Best Lawyers® — 26/01/2016 at 15:36

Bigger, Stronger, Faster

“You gotta be careful who you root for—you might antagonize someone.” Those were the words from Dentons’ global chief executive, Elliott Portnoy, advising caution when selecting professional sporting teams to cheer on, from the perspective of a leader in what is now the largest law firm in the world, by head count.

And that sentiment is at the heart of the Dentons self-styled “polycentric” approach, meaning that many of the cosmopolitan firm’s 6,600 attorneys in 128 offices in 52 countries are multilingual and work out of offices in more than one of Dentons’ home cities, and that the firm attaches itself to no national culture, no flag, and emphasizes localism in each of its offices.

Playing on the current super-trend toward mergers and acquisitions in the legal industry, Dentons merged with the largest law firm in China, 大成, in January 2015, officially accepting the mantle of setting a good example, forging through the challenges and reaping the benefits of what it means to be a truly global law firm. Yet more mergers and acquisitions since then have expanded Dentons’ seemingly unstoppable empire: In November 2015, the firm announced plans to combine with Rodyk & Davidson in Singapore, Australian firm Gadens, and OPF Partners in Luxembourg. Those proposed moves, as well as the firm’s new office in Milan, Italy, and a new office in Johannesburg, South Africa [the first Level 1 Broad-Based Black Economic Empowerment (B-BBEE) status office for a large, global firm], bolster Dentons’ plan to buttress their holdings in the Pacific Rim and Africa, two markets with what Mr. Portnoy calls “growth potential.”

“We follow our clients to the markets where they have business needs to provide them seamless service at a local, national, and global level.”

And although being the biggest kid on the team seems—rightly—like a position of power, it is not without its pitfalls. “We follow our clients to the markets where they have business needs to provide them seamless service at a local, national, and global level,” says Portnoy. Dentons’ broad and fast-paced growth strategy has drawn some criticism for opening them to possible conflicts of interest or to the dangers of spreading themselves too thin. But Portnoy says their strategy has been different from a lot of other global-growth firms.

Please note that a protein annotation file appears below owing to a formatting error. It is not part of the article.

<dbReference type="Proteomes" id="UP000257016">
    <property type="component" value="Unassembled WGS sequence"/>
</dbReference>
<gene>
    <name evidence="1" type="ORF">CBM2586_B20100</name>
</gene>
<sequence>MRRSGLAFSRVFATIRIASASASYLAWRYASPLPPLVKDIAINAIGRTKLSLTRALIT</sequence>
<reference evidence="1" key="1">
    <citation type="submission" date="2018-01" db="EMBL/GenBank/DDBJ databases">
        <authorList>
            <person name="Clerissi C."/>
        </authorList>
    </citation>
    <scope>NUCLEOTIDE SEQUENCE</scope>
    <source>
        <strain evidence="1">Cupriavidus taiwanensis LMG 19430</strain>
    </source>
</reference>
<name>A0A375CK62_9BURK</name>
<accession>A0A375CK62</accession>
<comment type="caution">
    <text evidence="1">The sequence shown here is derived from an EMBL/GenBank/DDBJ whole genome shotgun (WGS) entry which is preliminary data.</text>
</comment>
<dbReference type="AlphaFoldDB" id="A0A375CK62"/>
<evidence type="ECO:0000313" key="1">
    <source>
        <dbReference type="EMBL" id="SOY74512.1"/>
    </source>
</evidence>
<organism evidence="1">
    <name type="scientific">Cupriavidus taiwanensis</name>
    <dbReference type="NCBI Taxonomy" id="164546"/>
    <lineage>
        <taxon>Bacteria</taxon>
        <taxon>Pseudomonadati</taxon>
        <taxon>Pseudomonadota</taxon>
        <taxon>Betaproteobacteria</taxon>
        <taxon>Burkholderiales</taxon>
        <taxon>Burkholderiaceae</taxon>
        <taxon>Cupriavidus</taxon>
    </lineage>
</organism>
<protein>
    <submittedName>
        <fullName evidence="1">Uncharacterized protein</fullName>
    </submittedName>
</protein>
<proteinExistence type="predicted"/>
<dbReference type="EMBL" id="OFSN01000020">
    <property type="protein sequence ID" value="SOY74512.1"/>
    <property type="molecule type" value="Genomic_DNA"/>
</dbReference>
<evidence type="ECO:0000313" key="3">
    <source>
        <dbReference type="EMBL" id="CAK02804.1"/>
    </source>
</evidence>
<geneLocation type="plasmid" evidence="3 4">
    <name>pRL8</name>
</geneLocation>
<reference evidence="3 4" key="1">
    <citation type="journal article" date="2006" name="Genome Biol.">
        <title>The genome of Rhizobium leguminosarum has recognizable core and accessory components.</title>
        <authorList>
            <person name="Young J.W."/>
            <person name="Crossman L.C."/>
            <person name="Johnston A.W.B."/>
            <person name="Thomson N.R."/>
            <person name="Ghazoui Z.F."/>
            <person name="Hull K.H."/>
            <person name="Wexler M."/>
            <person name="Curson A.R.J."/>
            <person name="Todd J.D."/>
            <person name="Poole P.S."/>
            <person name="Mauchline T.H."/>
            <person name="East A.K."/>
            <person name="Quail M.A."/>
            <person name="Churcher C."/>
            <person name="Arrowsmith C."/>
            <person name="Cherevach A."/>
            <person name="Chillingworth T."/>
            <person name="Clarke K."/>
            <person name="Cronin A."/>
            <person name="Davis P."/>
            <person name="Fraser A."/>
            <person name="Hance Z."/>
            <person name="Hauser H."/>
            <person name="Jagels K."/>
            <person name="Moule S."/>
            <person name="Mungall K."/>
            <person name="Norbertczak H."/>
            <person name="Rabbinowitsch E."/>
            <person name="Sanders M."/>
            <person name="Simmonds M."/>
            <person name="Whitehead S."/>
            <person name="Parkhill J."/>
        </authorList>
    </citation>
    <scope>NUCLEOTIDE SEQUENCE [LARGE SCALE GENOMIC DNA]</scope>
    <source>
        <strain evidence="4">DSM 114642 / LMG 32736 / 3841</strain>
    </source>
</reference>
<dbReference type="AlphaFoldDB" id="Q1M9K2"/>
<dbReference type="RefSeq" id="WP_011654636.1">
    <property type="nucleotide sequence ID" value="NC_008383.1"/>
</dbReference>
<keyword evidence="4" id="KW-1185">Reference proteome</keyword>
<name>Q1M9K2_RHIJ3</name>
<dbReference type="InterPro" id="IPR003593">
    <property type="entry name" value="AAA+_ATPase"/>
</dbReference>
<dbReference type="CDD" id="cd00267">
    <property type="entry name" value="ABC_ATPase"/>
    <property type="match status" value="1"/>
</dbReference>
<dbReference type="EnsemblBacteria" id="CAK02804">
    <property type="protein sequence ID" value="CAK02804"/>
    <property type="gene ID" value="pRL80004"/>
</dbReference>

“In China, many law firms believe their focus should only be in Beijing and Shanghai and Hong Kong, to focus exclusively on foreign investment into China,” says Portnoy. “But last year was the first year in China that outbound investment exceeded inbound, which means success there today means something very different. It’s about Ningbo and Shenzhen and Xi’an and all these incredibly dynamic cities that are home to both private and state enterprises that are actively doing business all over the world.” This method gives Dentons unparalleled access to Asia Pacific clients, and the same goes for their approach in Africa, according to Portnoy. “Many competitors have gone to South Africa, a very important market in Africa, and combined with traditional, white Afrikaner firms. We wanted to do something different and became the first law firm to combine with a black-owned law firm.”

As for challenges brought by going the less-traveled road—one that often leads into regions of turbulence? Says Portnoy, “Being one of the largest global firms in Russia and Ukraine, and the largest in the Middle East, national and international economic and political events require us to have a different degree of agility to navigate those circumstances. We address the safety of our attorneys, obtain state of the art information and data protection infrastructure, and ensure that we meet our clients’ needs uninterrupted.”

And Dentons isn’t stopping there. Though Portnoy says that growth is not the end goal in itself, and emphasizes that they are “following their clients’ business needs,” he admits that in the future Dentons will be yet larger and more widespread.

To that end, in November 2015, Dentons announced that its partners are voting on a combination with yet two more law firms: Cárdenas & Cárdenas in Colombia and López Velarde, Heftye y Soria (LVHS) in Mexico. If these considerations become reality, it would be “the first physical presence” for Dentons in Latin America—and a presence on every habitable continent on the planet (excluding Antarctica).

Eva Saviano / Best Lawyers Winter Business Edition 2015


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